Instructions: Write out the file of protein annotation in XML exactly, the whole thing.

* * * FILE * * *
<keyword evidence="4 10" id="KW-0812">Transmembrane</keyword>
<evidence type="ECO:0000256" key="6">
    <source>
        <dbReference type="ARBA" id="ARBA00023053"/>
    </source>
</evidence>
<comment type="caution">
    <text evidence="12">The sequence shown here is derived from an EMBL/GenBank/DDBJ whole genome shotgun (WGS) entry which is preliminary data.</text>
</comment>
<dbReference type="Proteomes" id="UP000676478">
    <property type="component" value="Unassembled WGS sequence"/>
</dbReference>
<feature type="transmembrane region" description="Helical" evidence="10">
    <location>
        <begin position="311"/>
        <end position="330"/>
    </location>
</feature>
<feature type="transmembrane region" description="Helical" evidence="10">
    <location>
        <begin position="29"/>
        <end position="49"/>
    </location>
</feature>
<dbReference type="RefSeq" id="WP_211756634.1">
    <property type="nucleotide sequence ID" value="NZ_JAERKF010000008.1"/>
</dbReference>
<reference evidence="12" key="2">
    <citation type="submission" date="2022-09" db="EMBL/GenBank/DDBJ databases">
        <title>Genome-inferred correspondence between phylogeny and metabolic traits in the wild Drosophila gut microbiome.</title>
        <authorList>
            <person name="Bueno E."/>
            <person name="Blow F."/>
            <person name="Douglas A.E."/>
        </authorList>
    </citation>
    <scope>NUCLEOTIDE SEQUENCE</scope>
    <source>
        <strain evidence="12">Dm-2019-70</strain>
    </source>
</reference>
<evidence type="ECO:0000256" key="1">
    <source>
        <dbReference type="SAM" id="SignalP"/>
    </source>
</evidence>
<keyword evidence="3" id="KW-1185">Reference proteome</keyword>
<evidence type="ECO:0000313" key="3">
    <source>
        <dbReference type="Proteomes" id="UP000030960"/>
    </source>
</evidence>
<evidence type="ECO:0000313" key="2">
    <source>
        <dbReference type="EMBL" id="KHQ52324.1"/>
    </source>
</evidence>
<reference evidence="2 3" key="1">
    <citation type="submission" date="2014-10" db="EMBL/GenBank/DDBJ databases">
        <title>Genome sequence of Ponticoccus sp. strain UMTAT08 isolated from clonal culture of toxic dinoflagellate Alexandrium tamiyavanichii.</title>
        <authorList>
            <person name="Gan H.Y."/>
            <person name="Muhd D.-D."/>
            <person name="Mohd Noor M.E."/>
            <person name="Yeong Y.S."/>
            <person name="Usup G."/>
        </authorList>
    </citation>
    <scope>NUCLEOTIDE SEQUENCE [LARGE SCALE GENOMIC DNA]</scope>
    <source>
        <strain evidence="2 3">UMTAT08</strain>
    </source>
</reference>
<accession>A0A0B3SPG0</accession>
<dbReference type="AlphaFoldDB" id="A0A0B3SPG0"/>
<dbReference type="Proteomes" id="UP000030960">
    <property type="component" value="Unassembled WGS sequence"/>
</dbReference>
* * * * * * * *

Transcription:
<keyword evidence="4 10" id="KW-0812">Transmembrane</keyword>
<evidence type="ECO:0000256" key="6">
    <source>
        <dbReference type="ARBA" id="ARBA00023053"/>
    </source>
</evidence>
<comment type="caution">
    <text evidence="12">The sequence shown here is derived from an EMBL/GenBank/DDBJ whole genome shotgun (WGS) entry which is preliminary data.</text>
</comment>
<dbReference type="Proteomes" id="UP000676478">
    <property type="component" value="Unassembled WGS sequence"/>
</dbReference>
<feature type="transmembrane region" description="Helical" evidence="10">
    <location>
        <begin position="311"/>
        <end position="330"/>
    </location>
</feature>
<feature type="transmembrane region" description="Helical" evidence="10">
    <location>
        <begin position="29"/>
        <end position="49"/>
    </location>
</feature>
<dbReference type="RefSeq" id="WP_211756634.1">
    <property type="nucleotide sequence ID" value="NZ_JAERKF010000008.1"/>
</dbReference>
<reference evidence="12" key="2">
    <citation type="submission" date="2022-09" db="EMBL/GenBank/DDBJ databases">
        <title>Genome-inferred correspondence between phylogeny and metabolic traits in the wild Drosophila gut microbiome.</title>
        <authorList>
            <person name="Bueno E."/>
            <person name="Blow F."/>
            <person name="Douglas A.E."/>
        </authorList>
    </citation>
    <scope>NUCLEOTIDE SEQUENCE</scope>
    <source>
        <strain evidence="12">Dm-2019-70</strain>
    </source>
</reference>
<evidence type="ECO:0000256" key="1">
    <source>
        <dbReference type="SAM" id="SignalP"/>
    </source>
</evidence>
<keyword evidence="3" id="KW-1185">Reference proteome</keyword>
<evidence type="ECO:0000313" key="3">
    <source>
        <dbReference type="Proteomes" id="UP000030960"/>
    </source>
</evidence>
<evidence type="ECO:0000313" key="2">
    <source>
        <dbReference type="EMBL" id="KHQ52324.1"/>
    </source>
</evidence>
<reference evidence="2 3" key="1">
    <citation type="submission" date="2014-10" db="EMBL/GenBank/DDBJ databases">
        <title>Genome sequence of Ponticoccus sp. strain UMTAT08 isolated from clonal culture of toxic dinoflagellate Alexandrium tamiyavanichii.</title>
        <authorList>
            <person name="Gan H.Y."/>
            <person name="Muhd D.-D."/>
            <person name="Mohd Noor M.E."/>
            <person name="Yeong Y.S."/>
            <person name="Usup G."/>
        </authorList>
    </citation>
    <scope>NUCLEOTIDE SEQUENCE [LARGE SCALE GENOMIC DNA]</scope>
    <source>
        <strain evidence="2 3">UMTAT08</strain>
    </source>
</reference>
<accession>A0A0B3SPG0</accession>
<dbReference type="AlphaFoldDB" id="A0A0B3SPG0"/>
<dbReference type="Proteomes" id="UP000030960">
    <property type="component" value="Unassembled WGS sequence"/>
</dbReference>